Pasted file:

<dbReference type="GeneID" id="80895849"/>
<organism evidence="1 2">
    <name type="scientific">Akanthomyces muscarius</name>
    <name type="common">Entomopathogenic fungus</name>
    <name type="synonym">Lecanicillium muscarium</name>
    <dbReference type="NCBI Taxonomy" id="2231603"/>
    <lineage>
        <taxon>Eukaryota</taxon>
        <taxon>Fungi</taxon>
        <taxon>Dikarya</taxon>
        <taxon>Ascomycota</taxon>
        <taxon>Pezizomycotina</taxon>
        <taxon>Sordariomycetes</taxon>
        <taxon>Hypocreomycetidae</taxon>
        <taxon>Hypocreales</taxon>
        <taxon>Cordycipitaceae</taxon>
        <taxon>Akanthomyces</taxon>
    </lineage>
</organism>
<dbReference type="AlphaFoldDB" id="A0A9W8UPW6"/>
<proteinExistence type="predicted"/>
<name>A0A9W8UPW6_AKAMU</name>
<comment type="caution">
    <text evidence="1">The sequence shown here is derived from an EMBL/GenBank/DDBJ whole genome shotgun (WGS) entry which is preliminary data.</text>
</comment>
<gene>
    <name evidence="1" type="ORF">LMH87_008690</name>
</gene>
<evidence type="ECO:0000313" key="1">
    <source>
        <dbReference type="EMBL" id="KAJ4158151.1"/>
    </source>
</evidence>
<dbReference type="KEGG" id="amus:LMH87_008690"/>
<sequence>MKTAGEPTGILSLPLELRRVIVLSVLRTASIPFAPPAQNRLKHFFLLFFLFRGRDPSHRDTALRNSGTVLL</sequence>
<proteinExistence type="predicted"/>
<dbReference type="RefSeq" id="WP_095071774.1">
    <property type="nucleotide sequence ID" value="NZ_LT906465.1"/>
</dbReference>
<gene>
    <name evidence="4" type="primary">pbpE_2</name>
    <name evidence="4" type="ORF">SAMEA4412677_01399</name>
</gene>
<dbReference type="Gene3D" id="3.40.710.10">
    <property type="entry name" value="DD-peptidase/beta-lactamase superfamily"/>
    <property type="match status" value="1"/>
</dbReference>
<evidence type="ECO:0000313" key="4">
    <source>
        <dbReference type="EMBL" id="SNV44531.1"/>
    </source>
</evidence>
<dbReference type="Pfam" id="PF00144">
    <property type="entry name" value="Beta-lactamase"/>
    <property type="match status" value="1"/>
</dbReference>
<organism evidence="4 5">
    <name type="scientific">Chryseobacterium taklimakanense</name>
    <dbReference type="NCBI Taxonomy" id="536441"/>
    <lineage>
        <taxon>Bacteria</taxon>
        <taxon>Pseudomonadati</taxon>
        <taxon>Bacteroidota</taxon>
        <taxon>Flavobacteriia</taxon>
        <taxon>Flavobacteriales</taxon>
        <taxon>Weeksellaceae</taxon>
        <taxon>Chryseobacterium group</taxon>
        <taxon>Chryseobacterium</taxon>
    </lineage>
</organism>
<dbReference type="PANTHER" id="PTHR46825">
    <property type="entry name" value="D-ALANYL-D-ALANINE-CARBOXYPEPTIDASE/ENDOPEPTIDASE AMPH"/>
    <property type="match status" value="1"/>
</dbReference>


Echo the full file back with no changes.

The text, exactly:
<dbReference type="GeneID" id="80895849"/>
<organism evidence="1 2">
    <name type="scientific">Akanthomyces muscarius</name>
    <name type="common">Entomopathogenic fungus</name>
    <name type="synonym">Lecanicillium muscarium</name>
    <dbReference type="NCBI Taxonomy" id="2231603"/>
    <lineage>
        <taxon>Eukaryota</taxon>
        <taxon>Fungi</taxon>
        <taxon>Dikarya</taxon>
        <taxon>Ascomycota</taxon>
        <taxon>Pezizomycotina</taxon>
        <taxon>Sordariomycetes</taxon>
        <taxon>Hypocreomycetidae</taxon>
        <taxon>Hypocreales</taxon>
        <taxon>Cordycipitaceae</taxon>
        <taxon>Akanthomyces</taxon>
    </lineage>
</organism>
<dbReference type="AlphaFoldDB" id="A0A9W8UPW6"/>
<proteinExistence type="predicted"/>
<name>A0A9W8UPW6_AKAMU</name>
<comment type="caution">
    <text evidence="1">The sequence shown here is derived from an EMBL/GenBank/DDBJ whole genome shotgun (WGS) entry which is preliminary data.</text>
</comment>
<gene>
    <name evidence="1" type="ORF">LMH87_008690</name>
</gene>
<evidence type="ECO:0000313" key="1">
    <source>
        <dbReference type="EMBL" id="KAJ4158151.1"/>
    </source>
</evidence>
<dbReference type="KEGG" id="amus:LMH87_008690"/>
<sequence>MKTAGEPTGILSLPLELRRVIVLSVLRTASIPFAPPAQNRLKHFFLLFFLFRGRDPSHRDTALRNSGTVLL</sequence>
<proteinExistence type="predicted"/>
<dbReference type="RefSeq" id="WP_095071774.1">
    <property type="nucleotide sequence ID" value="NZ_LT906465.1"/>
</dbReference>
<gene>
    <name evidence="4" type="primary">pbpE_2</name>
    <name evidence="4" type="ORF">SAMEA4412677_01399</name>
</gene>
<dbReference type="Gene3D" id="3.40.710.10">
    <property type="entry name" value="DD-peptidase/beta-lactamase superfamily"/>
    <property type="match status" value="1"/>
</dbReference>
<evidence type="ECO:0000313" key="4">
    <source>
        <dbReference type="EMBL" id="SNV44531.1"/>
    </source>
</evidence>
<dbReference type="Pfam" id="PF00144">
    <property type="entry name" value="Beta-lactamase"/>
    <property type="match status" value="1"/>
</dbReference>
<organism evidence="4 5">
    <name type="scientific">Chryseobacterium taklimakanense</name>
    <dbReference type="NCBI Taxonomy" id="536441"/>
    <lineage>
        <taxon>Bacteria</taxon>
        <taxon>Pseudomonadati</taxon>
        <taxon>Bacteroidota</taxon>
        <taxon>Flavobacteriia</taxon>
        <taxon>Flavobacteriales</taxon>
        <taxon>Weeksellaceae</taxon>
        <taxon>Chryseobacterium group</taxon>
        <taxon>Chryseobacterium</taxon>
    </lineage>
</organism>
<dbReference type="PANTHER" id="PTHR46825">
    <property type="entry name" value="D-ALANYL-D-ALANINE-CARBOXYPEPTIDASE/ENDOPEPTIDASE AMPH"/>
    <property type="match status" value="1"/>
</dbReference>